With that, Insomium and Insomnia are already set apart, and there are no plans to merge the two projects again.
In one of the recent conversations in GitHub Issues, the author stated he believes Insomnia and Insomnium are now two different apps with different goals, moving in different directions. However, both make perfectly sense and aim to be the best in their respective areas to make their users happy.
Recent reported issues in the repository already illustrate an implication of that: Both apps suffer from the same bugs, and they will have to be fixed in both apps separately. Regarding that, the author stated on October 10, 2023:
Of course, if I come cross fixes Kong made for front-end bugs, I will try bring them over to Insomnium. Similiarly, for every new fix/thing I implemented in Insomnium, I don’t mind Kong taking them to Insomnia. I think that’s the kind of silent agreement that comes with forking.
As the fork is not too popular yet there are not so many bugs reported so far. Also, some of the recently raised issues seem to be related to Insomnium being a newly published application, e.g., the issues are about the publisher information, the package or application name, or its icon.
The GitHub star rating nicely illustrates the initial momentum of the project, and at the same time shows that it is not too popular yet:
Interestingly, the curve flattens out after the initial rise already. So the next weeks will still be exciting.
Personally, my main concern with Insomnium is that it is mostly a one-person show. The maintainer seems to be motivated and is doing a great job so far, but I am not sure whether he will be able to keep it up in the long run. Besides the author, three other people have committed to the repository over the past month (aka since the beginning).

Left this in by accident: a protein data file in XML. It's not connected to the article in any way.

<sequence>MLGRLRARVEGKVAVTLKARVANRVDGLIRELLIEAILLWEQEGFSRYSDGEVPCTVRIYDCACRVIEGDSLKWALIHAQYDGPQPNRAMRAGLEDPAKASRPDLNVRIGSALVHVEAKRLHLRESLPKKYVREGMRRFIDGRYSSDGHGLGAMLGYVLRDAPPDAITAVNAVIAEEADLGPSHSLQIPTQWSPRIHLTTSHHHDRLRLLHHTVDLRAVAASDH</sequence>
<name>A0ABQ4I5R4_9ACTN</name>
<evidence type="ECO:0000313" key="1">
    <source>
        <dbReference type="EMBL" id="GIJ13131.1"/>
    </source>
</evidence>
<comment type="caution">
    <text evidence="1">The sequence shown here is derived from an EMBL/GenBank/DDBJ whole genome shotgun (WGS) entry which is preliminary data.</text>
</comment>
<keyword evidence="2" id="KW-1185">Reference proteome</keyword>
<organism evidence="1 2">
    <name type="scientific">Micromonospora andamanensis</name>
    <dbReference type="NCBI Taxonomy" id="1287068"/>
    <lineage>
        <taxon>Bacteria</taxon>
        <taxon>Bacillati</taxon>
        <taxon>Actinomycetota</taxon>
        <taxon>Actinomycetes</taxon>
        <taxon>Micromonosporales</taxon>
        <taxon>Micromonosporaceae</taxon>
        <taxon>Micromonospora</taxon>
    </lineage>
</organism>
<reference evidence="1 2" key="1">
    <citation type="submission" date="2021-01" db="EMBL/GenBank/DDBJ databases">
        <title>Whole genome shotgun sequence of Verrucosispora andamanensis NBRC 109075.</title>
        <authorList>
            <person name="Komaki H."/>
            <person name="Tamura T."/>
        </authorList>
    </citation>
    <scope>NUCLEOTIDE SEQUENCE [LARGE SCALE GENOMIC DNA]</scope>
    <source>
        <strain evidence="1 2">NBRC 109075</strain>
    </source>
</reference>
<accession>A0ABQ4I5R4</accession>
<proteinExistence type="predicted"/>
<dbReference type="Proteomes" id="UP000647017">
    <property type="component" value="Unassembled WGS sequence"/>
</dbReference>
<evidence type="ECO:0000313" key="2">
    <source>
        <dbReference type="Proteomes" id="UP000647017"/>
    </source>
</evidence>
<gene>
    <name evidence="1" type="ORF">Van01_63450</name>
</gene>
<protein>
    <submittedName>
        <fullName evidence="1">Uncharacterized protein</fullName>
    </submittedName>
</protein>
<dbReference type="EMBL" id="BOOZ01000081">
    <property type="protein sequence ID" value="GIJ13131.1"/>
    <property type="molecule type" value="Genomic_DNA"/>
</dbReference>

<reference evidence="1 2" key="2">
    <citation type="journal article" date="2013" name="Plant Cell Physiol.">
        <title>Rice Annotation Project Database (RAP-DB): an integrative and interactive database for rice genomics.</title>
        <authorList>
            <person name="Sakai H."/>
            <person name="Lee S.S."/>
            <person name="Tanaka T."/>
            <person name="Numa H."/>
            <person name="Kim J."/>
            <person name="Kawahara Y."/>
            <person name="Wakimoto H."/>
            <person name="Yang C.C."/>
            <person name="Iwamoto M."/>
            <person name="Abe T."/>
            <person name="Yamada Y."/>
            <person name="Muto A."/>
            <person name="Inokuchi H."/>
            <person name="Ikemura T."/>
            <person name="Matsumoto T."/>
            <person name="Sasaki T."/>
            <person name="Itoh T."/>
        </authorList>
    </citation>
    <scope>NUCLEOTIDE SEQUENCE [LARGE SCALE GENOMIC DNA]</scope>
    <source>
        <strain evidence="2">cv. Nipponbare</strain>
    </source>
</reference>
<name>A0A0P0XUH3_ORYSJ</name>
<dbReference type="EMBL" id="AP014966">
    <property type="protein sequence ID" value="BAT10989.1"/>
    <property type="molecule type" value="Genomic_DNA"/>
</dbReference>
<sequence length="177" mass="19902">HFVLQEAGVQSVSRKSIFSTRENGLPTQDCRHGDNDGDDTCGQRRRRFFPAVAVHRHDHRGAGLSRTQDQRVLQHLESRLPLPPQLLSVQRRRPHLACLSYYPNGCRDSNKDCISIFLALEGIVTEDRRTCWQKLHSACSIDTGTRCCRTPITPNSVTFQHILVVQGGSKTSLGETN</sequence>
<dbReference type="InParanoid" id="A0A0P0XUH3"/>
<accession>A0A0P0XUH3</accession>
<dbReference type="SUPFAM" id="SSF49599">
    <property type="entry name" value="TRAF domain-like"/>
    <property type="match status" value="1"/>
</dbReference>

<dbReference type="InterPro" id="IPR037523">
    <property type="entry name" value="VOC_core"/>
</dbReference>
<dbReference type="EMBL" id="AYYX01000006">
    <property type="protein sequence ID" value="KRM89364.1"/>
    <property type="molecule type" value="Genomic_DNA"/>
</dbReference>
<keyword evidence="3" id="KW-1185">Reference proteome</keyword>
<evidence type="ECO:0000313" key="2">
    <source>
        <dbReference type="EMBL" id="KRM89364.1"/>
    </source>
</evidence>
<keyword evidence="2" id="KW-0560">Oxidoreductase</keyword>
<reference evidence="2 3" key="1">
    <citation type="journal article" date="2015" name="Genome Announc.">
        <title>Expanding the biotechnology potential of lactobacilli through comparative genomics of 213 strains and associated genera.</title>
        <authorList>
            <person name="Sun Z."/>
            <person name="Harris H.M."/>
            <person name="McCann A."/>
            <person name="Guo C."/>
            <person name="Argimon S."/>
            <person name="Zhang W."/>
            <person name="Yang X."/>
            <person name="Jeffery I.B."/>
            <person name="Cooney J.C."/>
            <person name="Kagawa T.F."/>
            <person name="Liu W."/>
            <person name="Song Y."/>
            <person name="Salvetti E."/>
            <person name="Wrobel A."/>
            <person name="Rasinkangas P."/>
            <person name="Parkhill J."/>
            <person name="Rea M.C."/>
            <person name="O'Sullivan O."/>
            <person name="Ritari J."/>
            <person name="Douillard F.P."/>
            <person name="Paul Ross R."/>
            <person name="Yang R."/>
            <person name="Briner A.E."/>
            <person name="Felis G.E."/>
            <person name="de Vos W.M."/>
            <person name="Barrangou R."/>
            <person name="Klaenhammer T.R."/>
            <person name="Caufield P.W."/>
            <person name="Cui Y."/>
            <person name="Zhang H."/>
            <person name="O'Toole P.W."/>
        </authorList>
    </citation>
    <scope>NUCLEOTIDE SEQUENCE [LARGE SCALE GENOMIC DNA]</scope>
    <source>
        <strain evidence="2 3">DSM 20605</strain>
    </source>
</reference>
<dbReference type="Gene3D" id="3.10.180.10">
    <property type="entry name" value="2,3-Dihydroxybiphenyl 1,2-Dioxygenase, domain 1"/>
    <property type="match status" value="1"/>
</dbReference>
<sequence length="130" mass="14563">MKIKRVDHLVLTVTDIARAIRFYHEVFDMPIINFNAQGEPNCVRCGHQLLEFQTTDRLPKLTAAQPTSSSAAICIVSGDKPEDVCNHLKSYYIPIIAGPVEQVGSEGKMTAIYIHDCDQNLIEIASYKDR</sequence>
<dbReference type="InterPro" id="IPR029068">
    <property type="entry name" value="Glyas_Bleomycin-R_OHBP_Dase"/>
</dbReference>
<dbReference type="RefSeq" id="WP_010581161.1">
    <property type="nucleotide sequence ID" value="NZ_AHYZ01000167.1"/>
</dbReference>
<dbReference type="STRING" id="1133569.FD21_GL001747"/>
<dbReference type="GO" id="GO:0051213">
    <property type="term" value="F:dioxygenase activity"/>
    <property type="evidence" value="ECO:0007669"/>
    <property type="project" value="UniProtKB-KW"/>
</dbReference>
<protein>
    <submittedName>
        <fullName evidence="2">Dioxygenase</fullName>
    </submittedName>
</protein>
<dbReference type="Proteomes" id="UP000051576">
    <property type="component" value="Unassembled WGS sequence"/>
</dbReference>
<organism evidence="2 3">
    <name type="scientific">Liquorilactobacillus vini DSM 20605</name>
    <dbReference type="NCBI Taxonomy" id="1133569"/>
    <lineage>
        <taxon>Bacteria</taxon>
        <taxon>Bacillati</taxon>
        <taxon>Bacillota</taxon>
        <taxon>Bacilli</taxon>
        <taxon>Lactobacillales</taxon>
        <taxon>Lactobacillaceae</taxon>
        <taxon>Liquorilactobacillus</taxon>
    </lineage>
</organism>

In my previous article, Kreya was actually my favorite alternative that I am looking forward to give a try and see evolving. So I am also really curious what happened recently, i.e., is there any visible momentum in the project as a result of the recent changes in Postman and Insomnia?
That question is quickly answered: No.
There is no recent release. The last version (v1.11.1) was released on August 23, 2023.
This is not necessarily a bad thing. It just means that the project is not moving as fast as the others, or it might be more stable than the others.
Another reason could be that Kreya potentially is sort of a side project of riok GmbH that intentionally is not open source. In any case, the release history since the beginning of 2021 shows that there was a new release every few months, and the last release was not even two months ago. The release frequency seemed to have slowed down, though.
Just like Postman, as a closed-source project Kreya does not have a GitHub repository that could be used to track project activity reliably. However, there is the repository riok/Kreya which is used for bug reports and feature requests, similar to Postman.
GitHub star ratings as well as the general buzz in the discussions suggest that Kreya is not very popular:
Honestly, I think this is a bit sad because I find Kreya to be a very promising and reliable tool.
Within the last two weeks, there were 2 new issues reported in the repository, and both have received feedback from the developers who confirm they will address them.